A large chunk of this small community on the slopes of the active Popocatépetl volcano moved to sub-Washington Street South Philly - a.k.a. "Puebladelfia" - in the mid-2000s. And expats will recognize the flavors that shape this bewitching mole, the usual sweetness of Mexican chocolate tempered by pasilla pepper spice, the fruit of bananas and raisins, the nuttiness of almonds and peanuts, thickened with animal crackers.
Is there a better mole in Philly? ¡Yo no lo creo!
I knew none of this when I first stumbled upon Mole Poblano in pursuit of Super Bowl frijoles. I'd been walking The Nine in a quest to assemble the ultimate seven-layer dip for the big-game party. I had nearly all I needed - the world's best chips from Tortilleria San Roman, fresh chorizo from Amigos, crumbly queso fresco from Lupita's. But my go-to for tacos al pastor, los Taquitos de Puebla, did not have refried beans. So they directed me across the street to the tidy, neon-lit little storefront fringed with colorful streamer banners.
Mole Poblano's refried beans - creamy and pink from a hand-mash, sweet with fried onions, and unexpectedly lard-free ("too much fat!" says Javier) - were so good they almost didn't make it to the party. Same for the guacamole, so simple and fresh, but vivid with cilantro and sparky chunks of jalapeño.
We knew we had to return for a proper meal, especially on weekends, when this friendly taqueria's 26 seats swell with the beat of Mexi-pop on the TV and a Mexican crowd that comes for the specials.
Most of the standard menu, overseen by Sandoval as well as kitchen chef Jose Elgin Ramos, is simple and well-done, from the hand-pressed sopes masa cups topped with flavorful chorizo to crispy tostada discs smeared with a thin layer of beans to anchor chipotle-sauced chicken tinga and a towering mound of shredded lettuce. The classic taco toppings - orange-tanged pork al pastor with pineapple; clove-scented plumes of pork carnitas; plancha-seared strips of tender tongue - are also good. Only the huevos rancheros eggs were terribly overcooked.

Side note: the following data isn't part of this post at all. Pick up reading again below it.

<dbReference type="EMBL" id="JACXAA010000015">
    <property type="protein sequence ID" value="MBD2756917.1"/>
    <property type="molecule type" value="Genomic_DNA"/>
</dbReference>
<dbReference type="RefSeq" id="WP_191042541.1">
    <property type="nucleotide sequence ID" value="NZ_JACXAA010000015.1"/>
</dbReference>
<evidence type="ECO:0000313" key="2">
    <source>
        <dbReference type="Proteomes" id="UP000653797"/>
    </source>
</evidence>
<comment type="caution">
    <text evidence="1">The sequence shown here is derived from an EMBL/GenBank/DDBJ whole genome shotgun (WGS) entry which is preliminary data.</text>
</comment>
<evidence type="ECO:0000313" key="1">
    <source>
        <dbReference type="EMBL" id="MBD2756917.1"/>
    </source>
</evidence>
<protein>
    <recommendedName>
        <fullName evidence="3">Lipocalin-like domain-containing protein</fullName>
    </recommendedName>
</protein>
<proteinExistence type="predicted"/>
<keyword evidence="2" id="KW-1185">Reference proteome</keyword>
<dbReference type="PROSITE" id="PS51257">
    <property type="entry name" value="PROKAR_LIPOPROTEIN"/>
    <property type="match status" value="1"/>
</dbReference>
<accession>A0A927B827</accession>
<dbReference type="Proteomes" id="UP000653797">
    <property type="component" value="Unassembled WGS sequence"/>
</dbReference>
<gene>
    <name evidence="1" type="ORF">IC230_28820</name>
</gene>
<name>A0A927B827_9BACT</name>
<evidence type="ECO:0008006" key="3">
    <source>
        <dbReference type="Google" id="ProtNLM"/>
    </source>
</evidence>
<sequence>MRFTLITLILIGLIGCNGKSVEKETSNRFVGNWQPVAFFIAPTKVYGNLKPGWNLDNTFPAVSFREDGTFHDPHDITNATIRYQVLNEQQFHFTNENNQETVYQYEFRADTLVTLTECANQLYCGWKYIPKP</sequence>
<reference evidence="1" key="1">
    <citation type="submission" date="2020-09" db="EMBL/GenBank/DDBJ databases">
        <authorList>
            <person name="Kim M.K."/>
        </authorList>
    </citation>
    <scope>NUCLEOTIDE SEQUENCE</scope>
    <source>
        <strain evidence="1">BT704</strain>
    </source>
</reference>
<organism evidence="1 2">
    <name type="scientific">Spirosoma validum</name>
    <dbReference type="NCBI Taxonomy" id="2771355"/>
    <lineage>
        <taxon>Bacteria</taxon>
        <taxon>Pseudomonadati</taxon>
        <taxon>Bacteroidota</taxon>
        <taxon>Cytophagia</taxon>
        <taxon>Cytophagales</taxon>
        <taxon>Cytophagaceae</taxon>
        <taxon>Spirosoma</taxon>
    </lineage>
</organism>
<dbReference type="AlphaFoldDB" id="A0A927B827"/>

The weekend specials, though, distinguish this tidy tiled storefront from the many others. Chief among them is the barbacoa, made here with traditional goat (instead of the more common lamb) braised for hours with avocado leaves in a garlicky guajillo chile marinade resonant with oregano and ginger. Served with a chickpea-studded consommé made from the braising juices, the platter was especially soul-satisfying when I shredded the tender meat back into the broth with rice for a hearty soup.
The barbacoa is a weekend fixture. But other specials change, and some were memorable, like the dried fava bean soup whose starchy white broth was threaded with pickled cactus strips, or a rich shrimp stew filled with fresh crustaceans. Or the paper-thin but juicy carne asada, garlic-marinated sirloin topped with a paddle of snappy nopales cactus.
My favorite special, though, was a once-a-month chicken stewed in "cacahuete" salsa. The top-billed peanuts were actually subtle, thickening and enriching a cuminy, clovey, guajillo-fired chicken broth that was almost like mole's red-gravy cousin. And just as magnetic.
The Italian Market's main drag has evolved for more than a decade into a street of Mexican delights. But with the Ríos family's tamales and masterful mole now in the mix, walking along The Nine just got a bit more intriguing.